Series of CTF machines Walkthrough #4 Linux Privilege Escalation (Enumeration).
Hello Hackers, Today we are not only going to solve the CTF machine along with that, we are going to learn about how to do Enumeration and different methodologies to Elevate the Privileges.
While solving the CTF machines “Privilege Escalation” is very important, escalating the user to higher privilege is not a piece of cake, some times you have to bang your head to the wall or break the keyboard, just kidding.
Jokes apart Let’s Start,
In this article we will go through Manual Enumeration and Automated Enumeration, which i learnt from TryHackMe.
What is Privilege escalation
Privilege escalation means gaining a higher authority above the assigned privilege. example escalating privilege from “User” to “Root” or “Asst Manager” to “Manager”.
Definition from TryHackMe
Different Methods or Commands for Manual Enumeration
This command will give the hostname of the target machine.
2) uname -a
This command gives the information about the system with kernel info by this you can easily find out kernel vulnerabilities.
The /proc file system (Procfs) is a virtual system created on fly. It contains the useful info about the processes that are currently running also it is called as control and info center of kernel.
The /version file contains the linux Kernel version, Distribution name, gcc version number and other info about the kernel.
The /etc directory consists of system configuration files.
The /etc/issue file contains the info about the OS which displays before the login prompt, it can be easily modified.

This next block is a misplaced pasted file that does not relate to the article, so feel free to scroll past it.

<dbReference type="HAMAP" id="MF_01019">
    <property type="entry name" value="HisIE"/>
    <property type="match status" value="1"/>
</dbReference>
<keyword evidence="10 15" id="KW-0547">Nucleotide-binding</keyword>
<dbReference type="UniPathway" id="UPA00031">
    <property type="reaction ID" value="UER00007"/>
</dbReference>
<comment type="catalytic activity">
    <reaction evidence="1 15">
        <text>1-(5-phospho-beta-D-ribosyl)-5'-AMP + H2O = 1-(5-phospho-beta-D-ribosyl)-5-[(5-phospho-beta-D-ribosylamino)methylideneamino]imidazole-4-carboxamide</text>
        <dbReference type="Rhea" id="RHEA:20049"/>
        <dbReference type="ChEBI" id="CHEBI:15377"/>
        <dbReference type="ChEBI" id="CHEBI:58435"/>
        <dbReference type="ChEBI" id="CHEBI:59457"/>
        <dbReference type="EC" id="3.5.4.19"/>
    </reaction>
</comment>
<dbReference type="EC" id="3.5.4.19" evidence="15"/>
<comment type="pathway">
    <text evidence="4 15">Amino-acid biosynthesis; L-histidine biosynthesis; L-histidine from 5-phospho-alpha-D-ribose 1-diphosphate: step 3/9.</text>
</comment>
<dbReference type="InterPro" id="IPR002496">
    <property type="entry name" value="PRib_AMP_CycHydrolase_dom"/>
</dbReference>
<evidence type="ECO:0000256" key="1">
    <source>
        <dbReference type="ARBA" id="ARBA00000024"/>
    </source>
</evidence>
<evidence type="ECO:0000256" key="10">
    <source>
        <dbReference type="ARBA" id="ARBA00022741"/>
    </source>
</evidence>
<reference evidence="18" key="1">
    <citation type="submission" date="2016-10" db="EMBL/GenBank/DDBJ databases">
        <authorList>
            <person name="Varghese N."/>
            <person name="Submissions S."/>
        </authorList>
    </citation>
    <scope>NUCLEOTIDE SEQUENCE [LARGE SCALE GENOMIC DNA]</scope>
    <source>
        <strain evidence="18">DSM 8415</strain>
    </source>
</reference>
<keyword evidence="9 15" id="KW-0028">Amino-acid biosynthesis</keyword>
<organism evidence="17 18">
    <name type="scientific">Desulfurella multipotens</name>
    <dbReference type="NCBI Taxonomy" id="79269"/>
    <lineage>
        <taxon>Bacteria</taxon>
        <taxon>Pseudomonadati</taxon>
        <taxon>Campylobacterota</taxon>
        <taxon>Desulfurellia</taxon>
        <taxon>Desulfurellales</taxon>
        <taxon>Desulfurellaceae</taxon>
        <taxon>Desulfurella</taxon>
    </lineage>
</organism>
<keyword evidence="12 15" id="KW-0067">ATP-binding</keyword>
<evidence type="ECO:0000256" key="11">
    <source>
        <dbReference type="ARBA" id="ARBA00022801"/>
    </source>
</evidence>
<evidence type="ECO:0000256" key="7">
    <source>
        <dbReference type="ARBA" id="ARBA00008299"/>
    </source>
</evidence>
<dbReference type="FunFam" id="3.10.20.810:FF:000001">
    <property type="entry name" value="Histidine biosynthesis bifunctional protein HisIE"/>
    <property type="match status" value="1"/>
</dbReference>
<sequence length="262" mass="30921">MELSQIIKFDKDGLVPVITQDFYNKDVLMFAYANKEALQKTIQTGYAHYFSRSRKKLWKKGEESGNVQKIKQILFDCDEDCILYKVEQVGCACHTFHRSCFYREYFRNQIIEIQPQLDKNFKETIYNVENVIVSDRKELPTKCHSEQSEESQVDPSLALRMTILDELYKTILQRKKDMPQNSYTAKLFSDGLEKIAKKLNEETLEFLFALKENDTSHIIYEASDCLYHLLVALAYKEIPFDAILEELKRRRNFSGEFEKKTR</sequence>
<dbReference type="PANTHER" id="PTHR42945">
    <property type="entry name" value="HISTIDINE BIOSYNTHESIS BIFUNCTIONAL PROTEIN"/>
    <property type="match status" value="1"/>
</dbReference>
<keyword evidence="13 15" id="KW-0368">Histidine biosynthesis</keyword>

The “ps” stands for “Process Status”, it displays the running process on a linux system.
These are the following Information it displays
* PID — The unique Process ID.
* TTY — The terminal type using by the user.
* Time — The amount of CPU time that the process has been running.
* CMD — The command or Executable files are running.
The “env” command, list out the environment variables, which is useful to execute the privilege escalation.
Where the executable files are stored, when you type any command in the terminal it looks into environment variable directories there are particular directories which stores the value in variable names.
Ex- when you type “ls” or “echo” command in terminal the command searches in the $PATH variable and after it executes the commands.
7) sudo -l
The “sudo” gives the permission to run any files as root user. “sudo -l” is used to list all the programs that user can run using sudo.
The “ID” command gives the info about the current user and his privilleges and the group memberships.
The “/etc/passwd” file displays the info about the users present on the system.
The “history” command gives the information about the previous commands used by the user, there may be a username and password, it is a good practice to check.
The “netstat” command displays the information about current network connections, which ports are open/listening and the services which are running.
The “find” command is used to check the particular files.
Example : find -names test.txt — which gives the location/directory details where the file relies.
Useful cmd’s used for “Privilege Escalation”.
* find / -perm -o x -type d 2>/dev/null — Displays the world executable folders.
* find / -perm -u=s -type f 2>/dev/null — Displays the “suid” Bit set files.
By finding these files which are higher privileges, easily by executing these files you can escalate your privileges.
In up-coming write-ups you will learn more about the Privilege Escalations, where you will be using these above commands.
We know that doing things manually will consume more time, so by using some automated scripts you can easily find out perfect exploit to escalate the privilege.
Here are some automated scripts.
* LinPeas: https://github.com/carlospolop/privilege-escalation-awesome-scripts-suite/tree/master/linPEAS
* LinEnum: https://github.com/rebootuser/LinEnum
* LES (Linux Exploit Suggester): https://github.com/mzet-/linux-exploit-suggester
* Linux Smart Enumeration: https://github.com/diego-treitos/linux-smart-enumeration
* Linux Priv Checker: https://github.com/linted/linuxprivchecker
You will use these scripts in the up-coming write-ups.
The next article will be on “Kernel Exploit”.
Link for Procfs.
Link for TryHackMe Linux Privilege Escalation machine.
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